Sudan’s ousted Prime Minister released, escorted


One day after civilian government officials were captured in a military coup, the army is said to have released the Prime Minister of Sudan and escorted him back to his home on Tuesday.

Abdalla Hamdok returned to the capital Khartoum’s Kafouri district in the middle of heavy Sudanese army deployment around his home, according to Alsudani’s news portal.

There were no further details about the terms of his release or comments from Hamdok himself.

Earlier on Tuesday, Hamdok was detained at the home of Sudan’s ruling military chief of staff, Abdel-Fattah al-Burhan, according to the Sudanese general.

During a press conference on Tuesday, al-Burhan said the army placed Hamdok in his house to “keep him safe after being threatened”.

“We feel that there is a threat to the life of the Prime Minister, that is why we kept him away,” al-Burhan said. “He is in my house and journalists are free to visit him.”

Commenting on al-Burhan’s statements, Hamdok’s office called for the immediate release of the Prime Minister.

“Statements by the coup leader that his actions are aimed at protecting the revolution will not deceive the Sudanese people or the world,” Hamdok’s office said in a statement.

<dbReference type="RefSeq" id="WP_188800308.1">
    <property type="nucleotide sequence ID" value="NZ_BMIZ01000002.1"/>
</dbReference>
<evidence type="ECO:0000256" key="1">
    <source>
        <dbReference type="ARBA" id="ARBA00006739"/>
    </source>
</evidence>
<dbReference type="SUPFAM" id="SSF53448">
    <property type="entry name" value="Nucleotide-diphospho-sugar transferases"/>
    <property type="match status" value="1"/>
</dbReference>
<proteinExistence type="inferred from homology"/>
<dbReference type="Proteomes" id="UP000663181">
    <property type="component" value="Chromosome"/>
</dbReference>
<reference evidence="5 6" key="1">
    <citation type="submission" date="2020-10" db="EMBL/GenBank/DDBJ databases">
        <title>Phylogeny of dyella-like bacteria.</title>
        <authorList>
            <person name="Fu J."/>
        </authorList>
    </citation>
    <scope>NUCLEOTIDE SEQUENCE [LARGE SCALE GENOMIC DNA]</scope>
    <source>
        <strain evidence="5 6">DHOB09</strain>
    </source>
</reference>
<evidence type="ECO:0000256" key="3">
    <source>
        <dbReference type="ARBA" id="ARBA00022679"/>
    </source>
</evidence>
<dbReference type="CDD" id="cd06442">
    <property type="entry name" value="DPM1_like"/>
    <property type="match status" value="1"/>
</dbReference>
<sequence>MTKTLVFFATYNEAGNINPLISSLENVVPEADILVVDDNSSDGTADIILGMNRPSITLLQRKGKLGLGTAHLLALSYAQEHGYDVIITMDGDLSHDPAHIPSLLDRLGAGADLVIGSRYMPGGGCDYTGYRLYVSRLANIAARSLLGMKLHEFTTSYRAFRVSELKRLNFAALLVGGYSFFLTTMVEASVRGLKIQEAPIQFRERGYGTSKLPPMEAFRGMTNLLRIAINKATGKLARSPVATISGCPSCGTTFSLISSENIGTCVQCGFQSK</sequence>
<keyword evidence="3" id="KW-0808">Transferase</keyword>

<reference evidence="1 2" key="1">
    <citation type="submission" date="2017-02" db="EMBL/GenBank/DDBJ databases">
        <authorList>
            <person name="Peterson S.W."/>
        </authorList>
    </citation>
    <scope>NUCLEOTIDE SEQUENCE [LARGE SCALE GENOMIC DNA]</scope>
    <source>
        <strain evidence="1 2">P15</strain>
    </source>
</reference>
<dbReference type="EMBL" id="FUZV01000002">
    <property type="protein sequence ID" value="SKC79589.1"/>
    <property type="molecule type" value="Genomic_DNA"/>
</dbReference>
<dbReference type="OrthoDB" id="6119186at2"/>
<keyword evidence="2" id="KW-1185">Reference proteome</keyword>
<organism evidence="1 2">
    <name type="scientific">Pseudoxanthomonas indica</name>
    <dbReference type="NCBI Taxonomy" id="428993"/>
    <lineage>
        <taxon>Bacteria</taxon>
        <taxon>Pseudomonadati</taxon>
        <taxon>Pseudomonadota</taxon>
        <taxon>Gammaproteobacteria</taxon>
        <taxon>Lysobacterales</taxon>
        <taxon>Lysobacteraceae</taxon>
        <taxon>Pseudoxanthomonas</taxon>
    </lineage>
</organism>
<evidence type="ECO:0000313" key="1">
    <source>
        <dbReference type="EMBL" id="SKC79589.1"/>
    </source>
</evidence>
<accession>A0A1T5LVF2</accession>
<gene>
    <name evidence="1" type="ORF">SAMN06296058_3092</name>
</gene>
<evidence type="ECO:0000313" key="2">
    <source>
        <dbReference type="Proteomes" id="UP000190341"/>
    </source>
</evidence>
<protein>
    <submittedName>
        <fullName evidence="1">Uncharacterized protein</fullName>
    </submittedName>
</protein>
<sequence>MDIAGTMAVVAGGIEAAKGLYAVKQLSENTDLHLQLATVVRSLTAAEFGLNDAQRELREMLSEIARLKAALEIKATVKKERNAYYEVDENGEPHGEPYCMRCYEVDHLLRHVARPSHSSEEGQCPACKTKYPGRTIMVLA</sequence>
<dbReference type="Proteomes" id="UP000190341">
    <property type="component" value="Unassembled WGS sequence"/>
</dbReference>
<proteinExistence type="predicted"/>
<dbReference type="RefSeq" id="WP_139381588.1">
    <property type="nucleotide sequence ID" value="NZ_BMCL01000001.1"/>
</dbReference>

“We are convinced that the Sudanese people will not be fooled by attempts and fine words to correct the revolution,” it added.

Hamdok and a number of ministers in his civilian government were arrested by the Sudanese military on Monday.

Al-Burhan announced a state of emergency on Monday, dissolving the sovereign Transitional Council and the government and repealing certain provisions of the constitutional document describing the political transition in Sudan.

Following a failed military coup last month, deep tensions erupted between the military and the civilian administration in Sudan following rival protests in Khartoum.

Prior to the military takeover, Sudan was administered by a sovereign council of military and civilian officials, which oversaw the transition period until the 2023 election, as part of a precarious power-sharing pact between the military and the Forces for Freedom and Change coalition.


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